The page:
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The Contemplative Garden is designed in the style of a Japanese garden. The dry 'pond' of small stones, island 'mountains' of moss and lichen covered rocks and draught resistant trees, shrubs, vines and ground covers were designed for low maintenance and requiring pruning and weeding once or twice a year. The fieldstones and large rocks were gathered from campus woodlands where they had lain covered by vegetation for years.
Here it is shown cleared and ready for further site preparation in October 1995. The garden in the fall of 1996, its second year. The yellow and orange foliage of the cut leaf Japanese maple contrast with the blue-green clumps of blue fescue grass and the natural lichen on the rock work. Designed by Professor Sears of the Biology Department, he and Jayne Audette, Margaret Barton, Amy Berube, Matt Poch and Cynthia Paradise of the UMD Biology Association, with assistance from several Grounds personnel, installed this quiet garden at Phase II Residence Hall (Purple) in the fall of 1995. The cost of plant materials, two granite benches and a stone bridge was about $3500 and was provided by the Office of Housing and Residential Life as part of the Residential Hall improvement program.
Inspiration for Sears' design came in part from the "Tenshin-en, the Garden of the Heart of Heaven" at the Boston Museum of Fine Arts and in part from the natural landscape in the Rocky Mountain wilderness of Wyoming where he and his family have spent time fly fishing in the contemplative environment of the Wind River Range.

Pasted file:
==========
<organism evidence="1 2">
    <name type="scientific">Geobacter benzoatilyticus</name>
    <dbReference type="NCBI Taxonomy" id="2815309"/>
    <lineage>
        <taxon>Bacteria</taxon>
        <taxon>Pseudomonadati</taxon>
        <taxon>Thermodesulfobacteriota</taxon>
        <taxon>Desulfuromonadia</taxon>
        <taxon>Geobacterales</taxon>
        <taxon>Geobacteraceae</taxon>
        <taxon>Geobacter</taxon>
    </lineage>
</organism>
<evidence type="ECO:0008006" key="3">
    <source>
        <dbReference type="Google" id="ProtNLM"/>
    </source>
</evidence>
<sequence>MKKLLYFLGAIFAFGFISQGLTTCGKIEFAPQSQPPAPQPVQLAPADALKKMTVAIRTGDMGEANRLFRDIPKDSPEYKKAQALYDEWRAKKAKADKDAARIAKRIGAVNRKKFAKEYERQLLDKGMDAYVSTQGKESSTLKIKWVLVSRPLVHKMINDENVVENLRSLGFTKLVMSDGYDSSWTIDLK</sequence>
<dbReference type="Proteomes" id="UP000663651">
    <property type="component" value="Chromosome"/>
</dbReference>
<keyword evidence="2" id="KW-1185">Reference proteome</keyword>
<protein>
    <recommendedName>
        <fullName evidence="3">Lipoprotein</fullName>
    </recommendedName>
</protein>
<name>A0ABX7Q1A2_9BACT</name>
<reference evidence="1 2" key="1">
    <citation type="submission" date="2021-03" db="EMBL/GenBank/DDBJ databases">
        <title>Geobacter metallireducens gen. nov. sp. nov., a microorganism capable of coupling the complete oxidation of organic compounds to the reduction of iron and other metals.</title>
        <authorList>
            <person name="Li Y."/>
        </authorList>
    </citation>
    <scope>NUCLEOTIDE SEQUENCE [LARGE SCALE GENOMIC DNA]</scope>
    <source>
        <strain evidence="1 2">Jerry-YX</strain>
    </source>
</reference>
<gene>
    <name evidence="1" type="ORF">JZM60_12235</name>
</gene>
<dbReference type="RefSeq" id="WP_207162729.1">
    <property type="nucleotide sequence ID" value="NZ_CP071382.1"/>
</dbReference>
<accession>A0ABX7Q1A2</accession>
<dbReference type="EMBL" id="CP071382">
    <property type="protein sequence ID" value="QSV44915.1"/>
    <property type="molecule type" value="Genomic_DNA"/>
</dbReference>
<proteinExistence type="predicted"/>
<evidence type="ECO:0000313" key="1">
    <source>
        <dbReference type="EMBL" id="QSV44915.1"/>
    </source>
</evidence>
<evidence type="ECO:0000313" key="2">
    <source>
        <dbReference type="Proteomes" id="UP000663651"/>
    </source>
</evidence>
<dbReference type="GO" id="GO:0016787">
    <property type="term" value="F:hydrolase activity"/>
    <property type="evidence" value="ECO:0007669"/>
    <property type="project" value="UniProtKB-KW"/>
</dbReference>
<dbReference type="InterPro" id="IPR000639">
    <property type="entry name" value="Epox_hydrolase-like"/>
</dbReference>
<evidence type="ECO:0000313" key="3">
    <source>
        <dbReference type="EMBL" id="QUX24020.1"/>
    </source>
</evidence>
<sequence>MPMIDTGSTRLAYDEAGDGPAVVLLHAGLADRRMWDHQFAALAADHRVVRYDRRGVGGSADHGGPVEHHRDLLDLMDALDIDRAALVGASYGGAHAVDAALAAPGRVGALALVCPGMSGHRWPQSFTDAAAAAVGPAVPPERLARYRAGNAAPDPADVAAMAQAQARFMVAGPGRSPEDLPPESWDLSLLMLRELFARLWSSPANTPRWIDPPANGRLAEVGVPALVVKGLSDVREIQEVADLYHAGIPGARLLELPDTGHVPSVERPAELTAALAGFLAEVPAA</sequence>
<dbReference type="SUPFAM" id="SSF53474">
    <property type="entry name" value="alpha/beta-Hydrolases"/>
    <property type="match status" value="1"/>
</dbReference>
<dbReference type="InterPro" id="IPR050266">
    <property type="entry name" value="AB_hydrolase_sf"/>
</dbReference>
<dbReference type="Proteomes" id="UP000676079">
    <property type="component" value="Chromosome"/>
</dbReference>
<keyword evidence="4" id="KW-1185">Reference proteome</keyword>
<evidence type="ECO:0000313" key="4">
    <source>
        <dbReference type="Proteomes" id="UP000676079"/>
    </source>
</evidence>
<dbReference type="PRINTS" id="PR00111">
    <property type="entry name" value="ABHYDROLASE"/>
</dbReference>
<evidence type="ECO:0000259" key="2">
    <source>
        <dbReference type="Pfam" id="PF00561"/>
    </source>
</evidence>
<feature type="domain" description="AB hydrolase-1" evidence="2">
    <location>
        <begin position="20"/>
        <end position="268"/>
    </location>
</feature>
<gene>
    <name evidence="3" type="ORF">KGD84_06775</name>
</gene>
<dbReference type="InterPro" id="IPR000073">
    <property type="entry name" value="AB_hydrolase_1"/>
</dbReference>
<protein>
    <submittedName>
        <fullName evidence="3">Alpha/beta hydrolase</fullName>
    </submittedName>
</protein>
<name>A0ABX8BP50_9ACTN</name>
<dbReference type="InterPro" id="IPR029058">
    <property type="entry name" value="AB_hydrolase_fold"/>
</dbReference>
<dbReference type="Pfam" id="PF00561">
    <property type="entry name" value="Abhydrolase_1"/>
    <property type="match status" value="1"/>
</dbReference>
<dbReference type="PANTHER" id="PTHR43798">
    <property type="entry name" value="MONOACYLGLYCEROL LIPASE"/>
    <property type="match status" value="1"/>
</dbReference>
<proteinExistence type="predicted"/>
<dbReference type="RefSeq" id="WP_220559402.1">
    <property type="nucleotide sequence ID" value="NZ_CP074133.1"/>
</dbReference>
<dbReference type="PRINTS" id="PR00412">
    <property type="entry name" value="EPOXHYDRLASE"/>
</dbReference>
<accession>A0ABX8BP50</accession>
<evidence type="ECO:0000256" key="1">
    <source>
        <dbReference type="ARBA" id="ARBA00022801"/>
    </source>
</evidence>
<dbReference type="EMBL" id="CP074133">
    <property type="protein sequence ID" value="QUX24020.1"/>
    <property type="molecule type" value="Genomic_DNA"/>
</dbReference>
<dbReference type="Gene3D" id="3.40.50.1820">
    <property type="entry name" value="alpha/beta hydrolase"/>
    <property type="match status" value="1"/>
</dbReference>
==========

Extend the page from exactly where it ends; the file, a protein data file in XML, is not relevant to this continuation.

Prior to the installation of the Contemplative Garden, the 50' x 75' semi-enclosed amphitheater shaped area by the Purple Residence Hall contained 7' high weeds and trash, hardly a scene anyone would want to pass by every day. By the year 2000, its walls were covered by Boston Ivy, and the shrubs and trees have required pruning to keep them in scale of the garden. A female mallard duck settled in the Japanese iris to raise a clutch of several youngsters one spring; perhaps the pond is not so symbolic after all.
The large rocks that surround the pond form symbolic mountains and islands in the dry symbolic 'pond'. Old stones are part of the landscape's heritage and respond to the "Genius of the Place". Stones like these give a quality of antiquity to the garden. The simple line of the curved bridge that passes over a small opening to a side 'bay' softens the natural roughness of the rock.
Here it is shown cleared and ready for further site preparation in October 1995. The garden in the fall of 1996, its second year. The yellow and orange foliage of the cut leaf Japanese maple contrast with the blue-green clumps of blue fescue grass and the natural lichen on the rock work.
Last Updated On: 2/25/04
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